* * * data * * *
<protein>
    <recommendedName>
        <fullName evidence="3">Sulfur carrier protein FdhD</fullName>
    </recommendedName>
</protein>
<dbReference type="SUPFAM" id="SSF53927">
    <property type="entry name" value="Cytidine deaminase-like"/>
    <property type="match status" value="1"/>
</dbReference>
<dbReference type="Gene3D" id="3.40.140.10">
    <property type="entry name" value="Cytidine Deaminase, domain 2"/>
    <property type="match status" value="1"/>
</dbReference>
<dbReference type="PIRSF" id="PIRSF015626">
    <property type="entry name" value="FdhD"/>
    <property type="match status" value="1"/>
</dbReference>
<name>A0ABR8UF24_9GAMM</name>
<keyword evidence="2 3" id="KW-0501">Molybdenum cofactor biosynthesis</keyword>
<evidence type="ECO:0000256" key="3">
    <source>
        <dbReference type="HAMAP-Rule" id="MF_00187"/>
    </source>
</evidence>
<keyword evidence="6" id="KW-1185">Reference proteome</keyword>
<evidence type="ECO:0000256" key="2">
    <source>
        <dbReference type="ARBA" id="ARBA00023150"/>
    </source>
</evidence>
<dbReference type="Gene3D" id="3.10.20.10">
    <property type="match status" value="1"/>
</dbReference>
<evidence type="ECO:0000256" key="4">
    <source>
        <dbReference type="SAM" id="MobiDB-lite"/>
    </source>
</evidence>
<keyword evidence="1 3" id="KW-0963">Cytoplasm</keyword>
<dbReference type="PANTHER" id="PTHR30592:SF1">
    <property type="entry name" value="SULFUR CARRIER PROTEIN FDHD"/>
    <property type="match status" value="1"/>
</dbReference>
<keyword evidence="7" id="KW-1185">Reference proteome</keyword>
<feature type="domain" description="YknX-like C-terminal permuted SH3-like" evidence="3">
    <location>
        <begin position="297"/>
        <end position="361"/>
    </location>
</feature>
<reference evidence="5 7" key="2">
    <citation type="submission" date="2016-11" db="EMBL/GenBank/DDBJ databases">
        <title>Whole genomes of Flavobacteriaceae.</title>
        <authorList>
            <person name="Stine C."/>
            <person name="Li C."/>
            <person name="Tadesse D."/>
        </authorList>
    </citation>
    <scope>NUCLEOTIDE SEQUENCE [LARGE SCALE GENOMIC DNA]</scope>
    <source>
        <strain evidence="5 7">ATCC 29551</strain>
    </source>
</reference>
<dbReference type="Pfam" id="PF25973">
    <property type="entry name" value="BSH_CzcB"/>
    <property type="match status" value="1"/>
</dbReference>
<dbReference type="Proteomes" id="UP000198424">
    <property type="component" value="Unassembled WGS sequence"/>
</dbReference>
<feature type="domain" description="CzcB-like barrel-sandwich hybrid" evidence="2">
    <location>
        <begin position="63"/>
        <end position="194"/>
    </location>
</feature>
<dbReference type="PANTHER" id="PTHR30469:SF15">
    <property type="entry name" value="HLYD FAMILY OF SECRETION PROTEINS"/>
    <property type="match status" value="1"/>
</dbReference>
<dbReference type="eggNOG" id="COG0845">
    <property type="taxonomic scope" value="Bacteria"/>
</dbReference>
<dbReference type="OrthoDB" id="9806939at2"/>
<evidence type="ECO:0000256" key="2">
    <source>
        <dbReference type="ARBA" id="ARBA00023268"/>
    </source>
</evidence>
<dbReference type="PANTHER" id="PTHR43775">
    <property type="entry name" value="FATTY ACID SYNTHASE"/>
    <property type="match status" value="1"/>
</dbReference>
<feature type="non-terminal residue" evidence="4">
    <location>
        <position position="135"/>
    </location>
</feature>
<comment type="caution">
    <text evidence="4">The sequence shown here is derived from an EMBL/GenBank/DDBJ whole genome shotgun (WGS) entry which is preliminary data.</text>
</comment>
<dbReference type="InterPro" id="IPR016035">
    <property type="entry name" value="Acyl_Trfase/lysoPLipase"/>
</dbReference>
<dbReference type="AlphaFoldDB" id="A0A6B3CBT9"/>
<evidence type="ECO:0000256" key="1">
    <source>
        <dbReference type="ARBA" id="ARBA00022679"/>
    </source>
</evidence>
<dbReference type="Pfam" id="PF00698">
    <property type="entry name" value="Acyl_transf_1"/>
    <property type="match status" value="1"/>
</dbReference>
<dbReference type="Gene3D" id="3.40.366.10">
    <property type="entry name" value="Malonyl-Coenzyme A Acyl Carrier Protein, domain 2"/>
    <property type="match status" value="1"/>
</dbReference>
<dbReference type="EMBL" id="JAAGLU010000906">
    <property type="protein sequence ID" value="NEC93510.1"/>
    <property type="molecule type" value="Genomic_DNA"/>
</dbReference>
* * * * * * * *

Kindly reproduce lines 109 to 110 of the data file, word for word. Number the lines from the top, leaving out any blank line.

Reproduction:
        <dbReference type="ARBA" id="ARBA00022679"/>
    </source>